Ok, the statistic may be a little skewed, but I don’t think it’s that far off. The trick is to build a habit of execution–a propensity for action–that fits within a broad strategic framework.
In other words, to use a little sports lingo (which I’m terrible at doing, I’ll admit), have a game plan and run it.
The greatest game plan in the world doesn’t help if you don’t get off the bench.
I’ve posted before about tools I use to do daily work. Here is my shorter list of tools I use to build a habit of executing.
1. Hacking a GTD Moleskine. I don’t keep my to-do list in my iPhone or iPad. It’s much quicker to simply keep it in a Moleskin notebook, and never worry about it crashing or running out of power. I know, so 1950s of me or something. This particular “hack” is the most successful I’ve ever used. I’ve used it without change for 2 years straight now.
2. Simple tools. I keep things as simple as possible. No fancy MS Word documents, etc. 99% of all new documents are done in Google Docs. I never use anything except Google Docs unless there is a compelling reason. I have 1 database in Access that won’t presently work anywhere else, 1 spreadsheet in Excel that is too big for Google (ha!), and my Powerpoints (which are too large, since I normally build powerpoints with 1 slide for every 10 seconds of a talk, featuring one picture). By keeping things as simple as possible, I don’t suffer downtime from computer failure.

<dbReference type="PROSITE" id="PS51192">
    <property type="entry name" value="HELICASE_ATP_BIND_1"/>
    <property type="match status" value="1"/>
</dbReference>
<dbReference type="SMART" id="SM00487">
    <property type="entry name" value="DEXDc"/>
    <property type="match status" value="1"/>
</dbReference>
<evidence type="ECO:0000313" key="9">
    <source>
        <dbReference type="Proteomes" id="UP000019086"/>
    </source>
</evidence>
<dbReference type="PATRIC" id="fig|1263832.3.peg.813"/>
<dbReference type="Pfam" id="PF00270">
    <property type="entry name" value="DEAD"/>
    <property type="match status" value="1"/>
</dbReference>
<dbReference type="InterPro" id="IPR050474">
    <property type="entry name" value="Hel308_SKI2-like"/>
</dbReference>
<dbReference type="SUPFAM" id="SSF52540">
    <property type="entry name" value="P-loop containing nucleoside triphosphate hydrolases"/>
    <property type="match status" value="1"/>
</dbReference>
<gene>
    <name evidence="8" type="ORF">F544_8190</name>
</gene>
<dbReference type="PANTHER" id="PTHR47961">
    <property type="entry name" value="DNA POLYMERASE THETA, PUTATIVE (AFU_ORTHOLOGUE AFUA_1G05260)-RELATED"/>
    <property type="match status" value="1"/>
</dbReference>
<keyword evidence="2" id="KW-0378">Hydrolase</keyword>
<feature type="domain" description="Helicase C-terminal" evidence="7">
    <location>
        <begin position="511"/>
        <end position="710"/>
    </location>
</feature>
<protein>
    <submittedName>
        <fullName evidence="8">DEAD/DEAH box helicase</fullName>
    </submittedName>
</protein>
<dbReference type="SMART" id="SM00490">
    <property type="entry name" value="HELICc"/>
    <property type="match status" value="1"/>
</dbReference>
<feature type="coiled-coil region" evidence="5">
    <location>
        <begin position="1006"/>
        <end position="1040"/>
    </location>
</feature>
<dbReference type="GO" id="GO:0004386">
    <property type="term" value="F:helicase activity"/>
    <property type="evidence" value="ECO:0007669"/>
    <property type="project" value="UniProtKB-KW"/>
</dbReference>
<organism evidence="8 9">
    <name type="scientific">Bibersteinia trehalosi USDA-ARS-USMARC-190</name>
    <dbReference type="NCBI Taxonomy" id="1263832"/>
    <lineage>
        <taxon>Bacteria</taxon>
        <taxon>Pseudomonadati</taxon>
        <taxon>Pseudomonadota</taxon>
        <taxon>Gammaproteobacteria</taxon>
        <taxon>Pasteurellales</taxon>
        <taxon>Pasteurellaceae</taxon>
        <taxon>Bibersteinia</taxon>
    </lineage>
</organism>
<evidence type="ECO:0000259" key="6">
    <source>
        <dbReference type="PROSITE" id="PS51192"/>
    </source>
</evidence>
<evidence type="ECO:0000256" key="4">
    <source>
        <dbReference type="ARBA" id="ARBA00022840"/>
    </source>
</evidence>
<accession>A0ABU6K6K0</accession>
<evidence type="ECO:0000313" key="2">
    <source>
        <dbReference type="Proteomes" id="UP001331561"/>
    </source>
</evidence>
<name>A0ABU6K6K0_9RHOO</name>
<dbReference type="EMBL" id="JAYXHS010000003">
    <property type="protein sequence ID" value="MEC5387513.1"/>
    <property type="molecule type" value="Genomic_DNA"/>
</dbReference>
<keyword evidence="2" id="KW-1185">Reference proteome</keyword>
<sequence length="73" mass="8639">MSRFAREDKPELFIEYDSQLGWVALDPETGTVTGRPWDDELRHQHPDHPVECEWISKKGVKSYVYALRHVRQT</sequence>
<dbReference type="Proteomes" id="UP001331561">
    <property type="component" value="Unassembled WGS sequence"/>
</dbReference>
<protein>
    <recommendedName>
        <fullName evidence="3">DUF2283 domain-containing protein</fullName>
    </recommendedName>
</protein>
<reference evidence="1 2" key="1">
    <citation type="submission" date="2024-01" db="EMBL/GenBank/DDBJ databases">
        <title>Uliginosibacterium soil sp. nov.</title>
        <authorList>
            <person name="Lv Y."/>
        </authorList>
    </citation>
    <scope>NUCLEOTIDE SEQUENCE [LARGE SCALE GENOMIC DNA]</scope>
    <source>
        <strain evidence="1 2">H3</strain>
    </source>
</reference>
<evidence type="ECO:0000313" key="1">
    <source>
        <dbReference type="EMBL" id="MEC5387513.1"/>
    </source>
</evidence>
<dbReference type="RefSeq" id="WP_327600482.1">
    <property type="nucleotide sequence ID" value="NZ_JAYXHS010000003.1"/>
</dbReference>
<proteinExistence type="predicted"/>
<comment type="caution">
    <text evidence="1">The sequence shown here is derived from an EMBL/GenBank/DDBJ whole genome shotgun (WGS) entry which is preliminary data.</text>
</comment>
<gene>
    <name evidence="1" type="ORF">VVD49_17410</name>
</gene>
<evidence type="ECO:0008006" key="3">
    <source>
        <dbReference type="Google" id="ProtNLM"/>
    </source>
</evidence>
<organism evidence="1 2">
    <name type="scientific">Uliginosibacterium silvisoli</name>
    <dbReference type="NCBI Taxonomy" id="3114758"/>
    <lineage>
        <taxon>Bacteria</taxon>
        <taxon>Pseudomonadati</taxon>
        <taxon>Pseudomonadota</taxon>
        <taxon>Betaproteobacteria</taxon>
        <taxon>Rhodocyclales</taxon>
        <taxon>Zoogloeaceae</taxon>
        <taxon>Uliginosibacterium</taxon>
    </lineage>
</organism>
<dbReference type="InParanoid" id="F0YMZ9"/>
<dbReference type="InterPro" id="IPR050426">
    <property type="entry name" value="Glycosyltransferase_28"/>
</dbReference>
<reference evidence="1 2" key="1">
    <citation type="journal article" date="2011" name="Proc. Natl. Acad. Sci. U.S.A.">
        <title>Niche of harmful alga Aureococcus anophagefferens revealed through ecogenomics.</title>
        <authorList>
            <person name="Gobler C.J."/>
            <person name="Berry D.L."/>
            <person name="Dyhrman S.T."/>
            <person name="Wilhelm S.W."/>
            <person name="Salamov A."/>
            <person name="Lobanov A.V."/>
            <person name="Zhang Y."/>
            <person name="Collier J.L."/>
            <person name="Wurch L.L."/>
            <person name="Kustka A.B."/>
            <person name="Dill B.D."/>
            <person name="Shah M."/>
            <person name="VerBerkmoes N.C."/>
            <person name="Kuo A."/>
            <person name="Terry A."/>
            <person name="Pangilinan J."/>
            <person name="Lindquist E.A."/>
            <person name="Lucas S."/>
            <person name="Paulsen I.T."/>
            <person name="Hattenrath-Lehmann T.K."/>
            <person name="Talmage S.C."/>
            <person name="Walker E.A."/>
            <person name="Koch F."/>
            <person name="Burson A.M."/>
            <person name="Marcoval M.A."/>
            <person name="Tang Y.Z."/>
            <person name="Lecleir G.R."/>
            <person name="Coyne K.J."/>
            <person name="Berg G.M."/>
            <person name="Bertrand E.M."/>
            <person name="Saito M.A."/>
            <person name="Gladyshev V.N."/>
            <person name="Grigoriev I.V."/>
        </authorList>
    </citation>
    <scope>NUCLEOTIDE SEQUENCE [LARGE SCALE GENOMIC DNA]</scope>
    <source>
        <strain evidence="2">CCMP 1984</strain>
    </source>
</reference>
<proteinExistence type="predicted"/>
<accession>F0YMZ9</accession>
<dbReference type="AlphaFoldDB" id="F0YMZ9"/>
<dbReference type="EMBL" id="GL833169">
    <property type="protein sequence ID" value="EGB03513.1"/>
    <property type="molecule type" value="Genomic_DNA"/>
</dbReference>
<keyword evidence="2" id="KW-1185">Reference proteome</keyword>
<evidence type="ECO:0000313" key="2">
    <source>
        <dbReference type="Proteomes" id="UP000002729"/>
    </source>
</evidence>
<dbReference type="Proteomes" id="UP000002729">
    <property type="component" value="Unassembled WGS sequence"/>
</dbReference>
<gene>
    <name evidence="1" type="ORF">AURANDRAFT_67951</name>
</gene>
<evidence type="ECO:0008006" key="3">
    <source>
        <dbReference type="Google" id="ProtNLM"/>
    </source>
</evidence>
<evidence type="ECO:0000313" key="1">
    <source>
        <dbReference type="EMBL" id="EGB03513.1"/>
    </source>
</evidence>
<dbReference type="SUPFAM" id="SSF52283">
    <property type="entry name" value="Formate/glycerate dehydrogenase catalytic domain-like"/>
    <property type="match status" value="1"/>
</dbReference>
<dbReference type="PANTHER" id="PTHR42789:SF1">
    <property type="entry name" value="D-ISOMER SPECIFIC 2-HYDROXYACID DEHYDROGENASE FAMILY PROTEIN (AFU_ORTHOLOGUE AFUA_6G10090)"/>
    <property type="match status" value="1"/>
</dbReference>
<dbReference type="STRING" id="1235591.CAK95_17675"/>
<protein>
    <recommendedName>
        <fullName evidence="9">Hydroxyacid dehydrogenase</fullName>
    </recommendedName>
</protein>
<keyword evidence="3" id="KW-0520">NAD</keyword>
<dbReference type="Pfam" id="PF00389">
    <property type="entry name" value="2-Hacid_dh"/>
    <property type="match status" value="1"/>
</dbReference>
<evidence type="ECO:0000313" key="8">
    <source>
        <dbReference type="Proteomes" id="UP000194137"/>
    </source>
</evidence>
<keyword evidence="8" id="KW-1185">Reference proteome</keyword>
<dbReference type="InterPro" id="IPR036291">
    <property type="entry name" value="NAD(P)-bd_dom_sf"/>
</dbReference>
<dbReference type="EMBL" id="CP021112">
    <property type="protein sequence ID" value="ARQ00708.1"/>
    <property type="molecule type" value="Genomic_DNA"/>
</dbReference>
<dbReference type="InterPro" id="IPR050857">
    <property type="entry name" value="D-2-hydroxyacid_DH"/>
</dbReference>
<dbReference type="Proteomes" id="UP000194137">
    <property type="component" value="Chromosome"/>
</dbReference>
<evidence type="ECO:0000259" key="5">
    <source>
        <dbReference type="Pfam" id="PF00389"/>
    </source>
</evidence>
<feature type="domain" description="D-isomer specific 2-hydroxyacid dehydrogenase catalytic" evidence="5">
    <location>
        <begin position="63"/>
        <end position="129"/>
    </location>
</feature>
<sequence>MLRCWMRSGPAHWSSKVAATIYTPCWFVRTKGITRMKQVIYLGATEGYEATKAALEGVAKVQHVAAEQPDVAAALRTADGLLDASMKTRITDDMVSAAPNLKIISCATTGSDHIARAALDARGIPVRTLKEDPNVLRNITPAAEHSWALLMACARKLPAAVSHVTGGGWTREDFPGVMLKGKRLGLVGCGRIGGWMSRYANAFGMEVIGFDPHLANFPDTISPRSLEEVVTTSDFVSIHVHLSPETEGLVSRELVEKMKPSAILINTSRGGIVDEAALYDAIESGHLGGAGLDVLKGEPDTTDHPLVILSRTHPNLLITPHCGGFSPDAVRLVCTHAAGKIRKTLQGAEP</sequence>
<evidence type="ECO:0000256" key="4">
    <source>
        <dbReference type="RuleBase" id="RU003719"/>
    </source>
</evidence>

3. Inbox Zero. I normally apply this only to my “important” items. If an email contains an action, it gets starred upon receipt, and goes into my starred items. That’s where I live to get things done. Once it’s complete, it’s flagged with a “@Done” label and archived. Anything that is not “important” or “starred” in Gmail goes into my “everything else” list, which is usually completely ignored unless needed (I treat most of Gmail as an archive for news which is searched only on demand). In other words, if you want me to do something, you have to send an email which contains a very precise action, or it might not get done.
4. Get up and go see. Go ask. Don’t just sit behind a desk typing emails. If you never SEE anyone, you are missing something like half to three quarters of communication–they’re body language.
5. Information consumption and sharing is different from work, and is not “getting things done.” I’ve built a number of very simple tools which enable me to rapidly consume and share information–e.g. while the family is watching something on television for an hour, I can browse newsfeeds on my iPad. This is for enjoyment and edification. It doesn’t count toward getting things done. If I spend a day where I am only sharing items, it’s a day where nothing was accomplished.
6. Measure everything against the goal. New workers. If it’s not resulting in new workers, it needs to be considered for abandonment.
7. Schedule for the compass, not the clock. And everything else Covey says. If you haven’t read his stuff, you shouldn’t be reading any more of mine until you do. That’s my opinion, anyway.
8. Be constantly reading long-form material that is insightful. Short form articles tell you about events but not about meaning. (Plus, don’t just read from one “kind” of long-form material–read lots of stuff. Even stuff you know you’re not going to agree with.)
9. At night, be done. I go home and do stuff to relax and be with the family. I love cooking and reading/writing stories, especially science fiction. You need time to recharge.